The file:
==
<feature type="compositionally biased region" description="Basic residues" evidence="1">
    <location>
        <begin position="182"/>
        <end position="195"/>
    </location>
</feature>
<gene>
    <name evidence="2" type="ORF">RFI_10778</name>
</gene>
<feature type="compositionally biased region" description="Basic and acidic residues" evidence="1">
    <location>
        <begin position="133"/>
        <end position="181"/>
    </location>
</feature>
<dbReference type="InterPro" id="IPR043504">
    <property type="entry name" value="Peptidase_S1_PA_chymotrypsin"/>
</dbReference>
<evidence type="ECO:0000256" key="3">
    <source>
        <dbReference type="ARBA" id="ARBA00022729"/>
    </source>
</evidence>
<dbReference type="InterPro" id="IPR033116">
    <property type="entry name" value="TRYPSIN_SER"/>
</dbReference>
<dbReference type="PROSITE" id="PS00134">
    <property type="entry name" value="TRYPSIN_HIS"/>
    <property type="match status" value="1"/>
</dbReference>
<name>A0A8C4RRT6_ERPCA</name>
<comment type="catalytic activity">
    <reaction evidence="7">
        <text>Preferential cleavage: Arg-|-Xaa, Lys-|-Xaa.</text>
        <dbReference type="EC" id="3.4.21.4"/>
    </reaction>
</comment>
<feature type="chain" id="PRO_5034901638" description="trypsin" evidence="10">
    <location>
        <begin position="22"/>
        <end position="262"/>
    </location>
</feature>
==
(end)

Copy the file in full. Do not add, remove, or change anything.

<feature type="compositionally biased region" description="Basic residues" evidence="1">
    <location>
        <begin position="182"/>
        <end position="195"/>
    </location>
</feature>
<gene>
    <name evidence="2" type="ORF">RFI_10778</name>
</gene>
<feature type="compositionally biased region" description="Basic and acidic residues" evidence="1">
    <location>
        <begin position="133"/>
        <end position="181"/>
    </location>
</feature>
<dbReference type="InterPro" id="IPR043504">
    <property type="entry name" value="Peptidase_S1_PA_chymotrypsin"/>
</dbReference>
<evidence type="ECO:0000256" key="3">
    <source>
        <dbReference type="ARBA" id="ARBA00022729"/>
    </source>
</evidence>
<dbReference type="InterPro" id="IPR033116">
    <property type="entry name" value="TRYPSIN_SER"/>
</dbReference>
<dbReference type="PROSITE" id="PS00134">
    <property type="entry name" value="TRYPSIN_HIS"/>
    <property type="match status" value="1"/>
</dbReference>
<name>A0A8C4RRT6_ERPCA</name>
<comment type="catalytic activity">
    <reaction evidence="7">
        <text>Preferential cleavage: Arg-|-Xaa, Lys-|-Xaa.</text>
        <dbReference type="EC" id="3.4.21.4"/>
    </reaction>
</comment>
<feature type="chain" id="PRO_5034901638" description="trypsin" evidence="10">
    <location>
        <begin position="22"/>
        <end position="262"/>
    </location>
</feature>